And will robots also pay taxes? Álvaro de la Cueva, Garrigues partner and expert in international taxation, recalled that only last year, Bill Gates mentioned that one day robots would have to start paying taxes. In this regard, he indicated that the first thing that would have to be considered is what exactly is a robot, and also to bear in mind that it is the robot's owner who has the economic capacity and so it is he or she who could be subject to taxation, for example, with a salary attributed for a sum equivalent to the salaries “saved” by having replaced actual workers.

However, aside from robots, technological disruption raises a whole series of questions in other fields such as, for example, in respect of tokens. Do they involve any kind of tax payment? De la Cueva responded to this question indicating that a token is equivalent to a "voucher for" and this is how the appropriate tax system should be determined, considering that, based on how it is legally defined, VAT may well be applicable, or there may even be implications for Corporate Taxation or personal income tax, among other charges.

Start-ups and big technologies speak up

During the 1st Garrigues Digital Forum start-ups were also in evidence. A round table on Start-ups & Open Innovation moderated by Garrigues of counsel, Alejandro Sánchez del Campo, welcomed speakers as specialists and representatives of the entrepreneurial ecosystem. Taking part were Nacho González, senior associate at Meitar LiquornikGeva Lehem Tal; Daniel Sánchez, general partner at Nauta Capital; and Manuel Delgado, from Leads Origin.

The speakers all concurred in highlighting the importance of having a good entrepreneurial ecosystem in which regulation plays a key role. Nacho González gave Israel as an example, a country where he works as a lawyer and which is considered to be the startup nation. He explained that legal security there has always been a key component: "The regulations are very simple, they are in English, and foreign judgments are enforced without any problems.”

Regarding the situation in Spain, both Daniel Sánchez and Manuel Delgado were confident that the entrepreneurial ecosystem in Spain is doing well, although it still has a long way to go. "We are seen as one of the more interesting areas in Europe” underlined Sánchez. As to regulation, Delgado emphasized the need for greater clarity in the terms in which regulations are applied. "It is clear that things are being done for entrepreneurs but it is not always so clear what the concept of entrepreneur really means" Daniel Sanchez pointed out that often “a cross-cutting approach is needed for the whole entrepreneurial sector."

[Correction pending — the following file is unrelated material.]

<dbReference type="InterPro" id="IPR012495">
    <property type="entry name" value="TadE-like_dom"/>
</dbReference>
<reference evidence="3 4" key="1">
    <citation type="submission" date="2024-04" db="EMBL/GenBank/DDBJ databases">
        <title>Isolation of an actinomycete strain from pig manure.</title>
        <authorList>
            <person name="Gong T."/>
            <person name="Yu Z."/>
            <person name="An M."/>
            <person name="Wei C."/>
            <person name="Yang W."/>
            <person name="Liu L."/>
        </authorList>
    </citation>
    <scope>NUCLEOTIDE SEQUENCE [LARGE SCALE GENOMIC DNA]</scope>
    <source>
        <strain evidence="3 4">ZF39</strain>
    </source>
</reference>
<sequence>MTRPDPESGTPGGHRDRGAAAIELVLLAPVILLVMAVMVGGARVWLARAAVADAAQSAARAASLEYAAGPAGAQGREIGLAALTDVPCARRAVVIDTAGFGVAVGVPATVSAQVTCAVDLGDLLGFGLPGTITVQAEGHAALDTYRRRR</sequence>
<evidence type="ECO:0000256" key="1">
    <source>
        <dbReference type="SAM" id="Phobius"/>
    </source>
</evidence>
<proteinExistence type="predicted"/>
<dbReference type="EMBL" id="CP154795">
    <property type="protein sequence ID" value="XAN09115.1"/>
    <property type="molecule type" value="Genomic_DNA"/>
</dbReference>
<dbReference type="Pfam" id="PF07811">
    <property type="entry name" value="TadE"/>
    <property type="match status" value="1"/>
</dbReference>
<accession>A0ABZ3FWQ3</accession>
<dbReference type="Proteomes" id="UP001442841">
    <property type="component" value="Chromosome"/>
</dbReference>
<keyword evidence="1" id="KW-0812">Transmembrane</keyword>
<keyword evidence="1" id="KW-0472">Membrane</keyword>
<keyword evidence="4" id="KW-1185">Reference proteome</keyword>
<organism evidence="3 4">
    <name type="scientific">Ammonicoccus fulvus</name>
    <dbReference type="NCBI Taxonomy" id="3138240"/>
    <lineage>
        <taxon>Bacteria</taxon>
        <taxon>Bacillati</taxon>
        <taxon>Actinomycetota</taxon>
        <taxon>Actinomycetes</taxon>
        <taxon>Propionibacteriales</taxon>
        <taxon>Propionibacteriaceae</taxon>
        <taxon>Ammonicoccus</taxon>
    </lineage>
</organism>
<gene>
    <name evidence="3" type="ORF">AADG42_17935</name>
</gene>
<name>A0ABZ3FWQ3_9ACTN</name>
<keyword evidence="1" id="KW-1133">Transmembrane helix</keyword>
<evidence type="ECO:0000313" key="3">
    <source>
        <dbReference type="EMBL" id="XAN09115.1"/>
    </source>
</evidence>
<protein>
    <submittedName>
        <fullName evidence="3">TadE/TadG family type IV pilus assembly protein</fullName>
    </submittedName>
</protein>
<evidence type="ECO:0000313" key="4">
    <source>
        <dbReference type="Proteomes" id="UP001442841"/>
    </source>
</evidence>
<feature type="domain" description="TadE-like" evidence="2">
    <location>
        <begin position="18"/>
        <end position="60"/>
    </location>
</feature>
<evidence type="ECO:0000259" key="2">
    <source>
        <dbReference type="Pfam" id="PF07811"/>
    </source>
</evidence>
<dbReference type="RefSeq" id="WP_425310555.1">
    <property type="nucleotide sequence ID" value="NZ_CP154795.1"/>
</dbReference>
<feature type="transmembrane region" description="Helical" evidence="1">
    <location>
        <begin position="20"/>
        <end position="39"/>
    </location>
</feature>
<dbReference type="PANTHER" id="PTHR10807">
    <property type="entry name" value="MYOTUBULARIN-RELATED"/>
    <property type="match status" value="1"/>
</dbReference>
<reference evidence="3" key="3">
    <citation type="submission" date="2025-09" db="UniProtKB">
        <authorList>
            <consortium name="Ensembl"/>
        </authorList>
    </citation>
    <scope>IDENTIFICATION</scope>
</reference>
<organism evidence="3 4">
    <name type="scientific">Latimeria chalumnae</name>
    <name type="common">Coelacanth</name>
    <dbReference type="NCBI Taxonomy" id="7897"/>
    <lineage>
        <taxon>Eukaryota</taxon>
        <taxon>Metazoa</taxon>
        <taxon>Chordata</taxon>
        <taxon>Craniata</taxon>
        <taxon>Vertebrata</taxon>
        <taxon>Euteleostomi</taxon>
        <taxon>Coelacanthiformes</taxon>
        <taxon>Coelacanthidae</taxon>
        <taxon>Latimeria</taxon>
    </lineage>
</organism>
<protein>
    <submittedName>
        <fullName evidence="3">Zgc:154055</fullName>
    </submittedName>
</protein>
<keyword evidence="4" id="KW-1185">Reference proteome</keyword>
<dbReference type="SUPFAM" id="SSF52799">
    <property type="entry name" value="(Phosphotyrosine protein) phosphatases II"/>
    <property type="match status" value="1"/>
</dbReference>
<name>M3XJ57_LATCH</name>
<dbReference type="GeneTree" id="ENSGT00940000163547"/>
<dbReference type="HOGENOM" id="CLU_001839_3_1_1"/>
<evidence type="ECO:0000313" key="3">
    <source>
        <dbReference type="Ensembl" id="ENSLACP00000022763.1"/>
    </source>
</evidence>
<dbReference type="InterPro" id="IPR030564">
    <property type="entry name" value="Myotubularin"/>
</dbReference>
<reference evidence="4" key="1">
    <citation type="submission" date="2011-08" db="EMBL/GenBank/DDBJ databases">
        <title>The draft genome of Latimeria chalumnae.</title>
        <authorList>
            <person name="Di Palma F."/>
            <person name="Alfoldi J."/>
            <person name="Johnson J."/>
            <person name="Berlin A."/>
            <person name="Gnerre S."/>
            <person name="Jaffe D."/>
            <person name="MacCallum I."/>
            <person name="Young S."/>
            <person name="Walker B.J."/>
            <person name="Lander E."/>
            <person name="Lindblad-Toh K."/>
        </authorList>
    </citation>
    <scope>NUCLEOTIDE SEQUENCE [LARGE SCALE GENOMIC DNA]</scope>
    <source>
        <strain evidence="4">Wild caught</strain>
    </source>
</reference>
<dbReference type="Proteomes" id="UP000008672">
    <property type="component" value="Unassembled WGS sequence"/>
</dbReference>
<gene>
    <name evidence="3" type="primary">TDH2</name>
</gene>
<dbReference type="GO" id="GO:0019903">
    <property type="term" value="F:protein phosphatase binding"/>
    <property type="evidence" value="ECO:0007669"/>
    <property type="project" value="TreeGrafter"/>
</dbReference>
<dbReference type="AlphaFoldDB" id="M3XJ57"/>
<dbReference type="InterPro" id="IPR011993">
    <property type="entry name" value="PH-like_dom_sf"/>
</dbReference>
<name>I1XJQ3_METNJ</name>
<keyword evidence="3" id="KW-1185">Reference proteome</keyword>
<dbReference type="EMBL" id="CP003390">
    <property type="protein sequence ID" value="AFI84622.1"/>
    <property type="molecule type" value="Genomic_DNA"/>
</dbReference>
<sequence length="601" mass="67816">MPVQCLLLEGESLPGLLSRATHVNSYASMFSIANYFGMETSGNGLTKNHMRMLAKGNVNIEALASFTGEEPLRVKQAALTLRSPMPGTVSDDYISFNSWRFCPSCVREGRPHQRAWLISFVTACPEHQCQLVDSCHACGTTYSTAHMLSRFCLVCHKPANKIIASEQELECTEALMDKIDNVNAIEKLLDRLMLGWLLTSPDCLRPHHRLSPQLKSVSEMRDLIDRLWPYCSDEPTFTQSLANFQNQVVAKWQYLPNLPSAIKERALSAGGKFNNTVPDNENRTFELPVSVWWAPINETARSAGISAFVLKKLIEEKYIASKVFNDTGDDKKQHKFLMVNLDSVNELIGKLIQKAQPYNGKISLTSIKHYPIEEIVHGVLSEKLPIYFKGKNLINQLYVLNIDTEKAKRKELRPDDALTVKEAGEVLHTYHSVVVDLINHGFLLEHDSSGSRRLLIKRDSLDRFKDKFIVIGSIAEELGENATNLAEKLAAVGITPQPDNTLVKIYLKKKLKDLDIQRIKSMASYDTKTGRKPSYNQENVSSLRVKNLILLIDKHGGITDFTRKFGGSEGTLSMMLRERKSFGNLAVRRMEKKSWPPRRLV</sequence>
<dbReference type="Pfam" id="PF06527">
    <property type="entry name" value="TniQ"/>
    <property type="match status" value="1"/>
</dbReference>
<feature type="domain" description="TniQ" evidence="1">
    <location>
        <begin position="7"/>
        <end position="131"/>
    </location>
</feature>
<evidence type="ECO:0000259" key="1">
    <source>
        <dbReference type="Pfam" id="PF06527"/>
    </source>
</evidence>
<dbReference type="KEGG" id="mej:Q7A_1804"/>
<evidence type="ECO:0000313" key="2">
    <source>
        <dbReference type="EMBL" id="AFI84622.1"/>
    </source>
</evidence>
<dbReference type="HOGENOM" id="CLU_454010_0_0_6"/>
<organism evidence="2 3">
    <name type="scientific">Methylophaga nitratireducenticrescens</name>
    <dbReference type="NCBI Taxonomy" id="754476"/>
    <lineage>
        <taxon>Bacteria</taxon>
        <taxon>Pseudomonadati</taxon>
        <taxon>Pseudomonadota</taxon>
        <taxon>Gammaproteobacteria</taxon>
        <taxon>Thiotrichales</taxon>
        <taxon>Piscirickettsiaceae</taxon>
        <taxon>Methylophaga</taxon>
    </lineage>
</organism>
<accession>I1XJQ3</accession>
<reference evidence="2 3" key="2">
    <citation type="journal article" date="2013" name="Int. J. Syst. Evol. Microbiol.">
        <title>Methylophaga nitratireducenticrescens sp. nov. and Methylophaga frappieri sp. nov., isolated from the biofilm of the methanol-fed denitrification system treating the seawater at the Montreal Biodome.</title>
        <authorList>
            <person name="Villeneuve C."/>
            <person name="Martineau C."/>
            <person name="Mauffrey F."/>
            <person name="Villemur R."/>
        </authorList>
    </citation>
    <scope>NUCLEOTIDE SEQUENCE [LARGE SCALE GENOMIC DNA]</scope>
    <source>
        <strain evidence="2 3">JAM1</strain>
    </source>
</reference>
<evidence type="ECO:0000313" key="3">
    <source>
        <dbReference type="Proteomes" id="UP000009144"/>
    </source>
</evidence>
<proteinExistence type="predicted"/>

In respect of what is required from lawyers, Manuel Delgado stressed the importance of demonstrating capability in order to ensure that the measures taken today will not affect the business in future. And Daniel Sánchez mentioned the need for “the lawyer to feel to some extent on top of the entrepreneur's problems"

Big technologies also shared their experience with over hundred attendees at the event. In a discussion group led by Garrigues partner Carolina Pina, the contributors were María Álvarez Caro, Google public policy & government relations manager for Spain and Portugal; Stefano Fratta, big data, consumer & fintech manager at Telefónica Digital; Natalia Basterrechea, Facebook head of policy; and Lidia Peyrona, IBM's legal manager for Spain, Portugal, Greece and Israel.

The speakers were clear in highlighting the impact of technology in changing people's lives, and all were in agreement that it was imperative for people to gain more competence and skills in this sphere. All the speakers agreed that reducing the digital gap is an essential requirement, and that society needs to provide more training in digital competence. They also emphasized the need to highlight the virtues of technology and also to take this into account when drawing up regulations.

María Álvarez Caro wished to make it clear that “we are currently undergoing a period in which technology is being questioned because of its inherent risks, when in actual fact, technology is neutral, and what varies is the use that we make of it". Natalia Basterrechea spoke in similar vein, calling for a need to approach technology from the perspective of the advantages that it affords and how it helps to improve people's lives.

Lidia Peyrona added that one of the biggest legal challenges faced is that of algorithms and the importance of transparency, and the ability to provide explanations. In this regard, she advocated testing the result of those algorithms to ensure that they are aligned with human values.

And in the corporate sphere, Stefano Fratto pointed out that "in a context of legal uncertainty, if technological businesses place the client at the center of their risk analysis, the decisions reached are usually correct".